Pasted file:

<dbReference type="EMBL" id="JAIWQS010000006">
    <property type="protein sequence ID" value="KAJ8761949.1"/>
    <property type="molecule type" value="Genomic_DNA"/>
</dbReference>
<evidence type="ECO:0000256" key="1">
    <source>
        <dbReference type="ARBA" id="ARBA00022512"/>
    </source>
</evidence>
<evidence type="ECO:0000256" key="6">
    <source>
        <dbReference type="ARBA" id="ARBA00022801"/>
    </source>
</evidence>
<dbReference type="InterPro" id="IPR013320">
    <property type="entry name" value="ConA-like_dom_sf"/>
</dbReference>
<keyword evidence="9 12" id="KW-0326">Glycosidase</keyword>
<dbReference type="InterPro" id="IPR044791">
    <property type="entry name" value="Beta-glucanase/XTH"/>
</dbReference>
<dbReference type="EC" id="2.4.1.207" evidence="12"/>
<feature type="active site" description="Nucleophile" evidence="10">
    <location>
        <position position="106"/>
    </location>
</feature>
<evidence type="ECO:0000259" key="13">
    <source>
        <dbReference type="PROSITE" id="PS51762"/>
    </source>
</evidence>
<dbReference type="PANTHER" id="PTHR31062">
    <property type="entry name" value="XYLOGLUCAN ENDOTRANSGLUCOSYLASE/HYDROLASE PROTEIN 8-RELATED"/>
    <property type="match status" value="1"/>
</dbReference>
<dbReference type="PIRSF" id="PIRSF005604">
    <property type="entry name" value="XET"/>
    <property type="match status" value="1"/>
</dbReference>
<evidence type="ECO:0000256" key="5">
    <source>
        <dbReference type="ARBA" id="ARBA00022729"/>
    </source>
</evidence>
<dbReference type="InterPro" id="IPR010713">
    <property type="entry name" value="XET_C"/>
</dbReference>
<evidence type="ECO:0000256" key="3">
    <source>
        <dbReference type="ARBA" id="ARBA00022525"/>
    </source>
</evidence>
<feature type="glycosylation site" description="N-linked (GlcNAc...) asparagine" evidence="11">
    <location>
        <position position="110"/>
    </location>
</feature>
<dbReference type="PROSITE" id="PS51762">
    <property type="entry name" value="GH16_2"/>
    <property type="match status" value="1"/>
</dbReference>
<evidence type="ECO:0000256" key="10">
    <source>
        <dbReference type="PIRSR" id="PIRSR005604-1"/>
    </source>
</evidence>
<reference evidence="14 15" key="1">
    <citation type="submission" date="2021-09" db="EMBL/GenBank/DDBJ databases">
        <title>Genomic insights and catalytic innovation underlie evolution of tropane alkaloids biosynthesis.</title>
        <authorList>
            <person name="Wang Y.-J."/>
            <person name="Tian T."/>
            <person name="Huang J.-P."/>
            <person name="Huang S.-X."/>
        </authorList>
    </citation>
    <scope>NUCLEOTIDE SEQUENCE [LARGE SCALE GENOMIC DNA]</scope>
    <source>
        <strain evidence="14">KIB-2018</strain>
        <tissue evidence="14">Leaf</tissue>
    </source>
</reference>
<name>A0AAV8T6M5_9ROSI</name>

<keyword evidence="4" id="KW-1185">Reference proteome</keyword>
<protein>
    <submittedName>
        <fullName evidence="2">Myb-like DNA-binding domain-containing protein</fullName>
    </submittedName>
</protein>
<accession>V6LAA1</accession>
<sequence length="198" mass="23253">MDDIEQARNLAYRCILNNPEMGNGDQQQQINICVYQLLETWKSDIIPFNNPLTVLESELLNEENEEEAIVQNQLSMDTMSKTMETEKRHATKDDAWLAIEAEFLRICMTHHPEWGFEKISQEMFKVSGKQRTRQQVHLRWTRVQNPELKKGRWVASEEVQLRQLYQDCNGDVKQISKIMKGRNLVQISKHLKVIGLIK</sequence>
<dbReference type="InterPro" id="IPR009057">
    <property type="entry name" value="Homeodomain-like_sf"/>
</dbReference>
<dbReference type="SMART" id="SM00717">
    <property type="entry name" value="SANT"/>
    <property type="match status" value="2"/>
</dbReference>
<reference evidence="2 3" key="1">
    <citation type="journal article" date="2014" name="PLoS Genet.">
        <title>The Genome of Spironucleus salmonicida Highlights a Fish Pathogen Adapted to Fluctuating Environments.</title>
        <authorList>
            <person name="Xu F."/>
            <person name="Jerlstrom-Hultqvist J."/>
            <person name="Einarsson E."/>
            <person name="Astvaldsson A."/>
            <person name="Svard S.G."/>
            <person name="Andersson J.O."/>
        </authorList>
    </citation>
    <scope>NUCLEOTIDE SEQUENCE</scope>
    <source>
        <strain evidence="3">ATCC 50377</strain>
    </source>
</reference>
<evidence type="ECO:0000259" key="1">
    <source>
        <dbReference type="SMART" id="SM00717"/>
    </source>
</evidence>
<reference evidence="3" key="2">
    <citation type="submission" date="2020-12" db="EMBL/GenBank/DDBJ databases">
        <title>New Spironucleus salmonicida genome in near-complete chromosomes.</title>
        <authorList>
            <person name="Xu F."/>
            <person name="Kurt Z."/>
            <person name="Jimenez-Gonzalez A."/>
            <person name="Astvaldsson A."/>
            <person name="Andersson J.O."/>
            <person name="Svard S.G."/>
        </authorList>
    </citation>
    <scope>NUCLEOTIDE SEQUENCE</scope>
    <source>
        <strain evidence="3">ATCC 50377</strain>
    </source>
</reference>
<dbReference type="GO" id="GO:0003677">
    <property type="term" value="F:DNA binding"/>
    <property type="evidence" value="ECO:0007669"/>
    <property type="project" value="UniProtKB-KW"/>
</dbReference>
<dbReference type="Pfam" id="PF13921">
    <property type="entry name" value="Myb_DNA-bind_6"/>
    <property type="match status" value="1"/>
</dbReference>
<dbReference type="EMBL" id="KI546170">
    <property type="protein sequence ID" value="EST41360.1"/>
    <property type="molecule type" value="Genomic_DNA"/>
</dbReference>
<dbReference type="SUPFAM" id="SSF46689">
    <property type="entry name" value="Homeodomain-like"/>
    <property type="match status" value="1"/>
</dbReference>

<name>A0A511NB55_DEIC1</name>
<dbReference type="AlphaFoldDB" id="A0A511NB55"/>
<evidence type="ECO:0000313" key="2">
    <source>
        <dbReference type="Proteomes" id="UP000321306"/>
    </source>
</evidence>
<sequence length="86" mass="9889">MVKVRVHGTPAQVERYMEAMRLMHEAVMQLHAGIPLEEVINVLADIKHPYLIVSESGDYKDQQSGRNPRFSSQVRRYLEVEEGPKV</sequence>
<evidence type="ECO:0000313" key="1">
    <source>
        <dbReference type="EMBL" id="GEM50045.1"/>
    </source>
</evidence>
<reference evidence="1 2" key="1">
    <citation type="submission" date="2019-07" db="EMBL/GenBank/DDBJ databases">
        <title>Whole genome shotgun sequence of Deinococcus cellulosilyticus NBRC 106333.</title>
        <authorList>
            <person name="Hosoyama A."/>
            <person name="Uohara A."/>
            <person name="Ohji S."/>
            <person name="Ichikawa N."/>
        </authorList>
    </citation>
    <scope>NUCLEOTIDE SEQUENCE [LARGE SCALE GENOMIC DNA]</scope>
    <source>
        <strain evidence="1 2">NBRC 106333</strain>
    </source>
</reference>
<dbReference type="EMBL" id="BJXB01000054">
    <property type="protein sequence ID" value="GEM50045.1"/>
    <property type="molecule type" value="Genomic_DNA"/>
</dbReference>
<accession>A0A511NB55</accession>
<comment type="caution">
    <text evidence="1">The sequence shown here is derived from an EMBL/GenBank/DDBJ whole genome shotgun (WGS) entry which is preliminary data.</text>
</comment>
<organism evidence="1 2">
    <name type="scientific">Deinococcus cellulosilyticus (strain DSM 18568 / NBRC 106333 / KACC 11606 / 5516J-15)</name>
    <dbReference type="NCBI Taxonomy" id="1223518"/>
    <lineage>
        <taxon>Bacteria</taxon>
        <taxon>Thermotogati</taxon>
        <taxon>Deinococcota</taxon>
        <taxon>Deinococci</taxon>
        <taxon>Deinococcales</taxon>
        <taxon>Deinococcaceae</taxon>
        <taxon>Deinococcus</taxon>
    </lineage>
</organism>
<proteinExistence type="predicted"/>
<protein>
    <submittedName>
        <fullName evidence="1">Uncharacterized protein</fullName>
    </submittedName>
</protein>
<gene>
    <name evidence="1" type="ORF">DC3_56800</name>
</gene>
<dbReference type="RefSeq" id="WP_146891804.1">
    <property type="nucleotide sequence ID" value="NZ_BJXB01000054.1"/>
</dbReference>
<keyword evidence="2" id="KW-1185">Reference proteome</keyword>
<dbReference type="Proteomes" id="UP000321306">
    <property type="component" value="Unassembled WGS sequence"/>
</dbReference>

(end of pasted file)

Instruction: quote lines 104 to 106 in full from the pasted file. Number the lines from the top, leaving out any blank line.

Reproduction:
            <person name="Xu F."/>
            <person name="Jerlstrom-Hultqvist J."/>
            <person name="Einarsson E."/>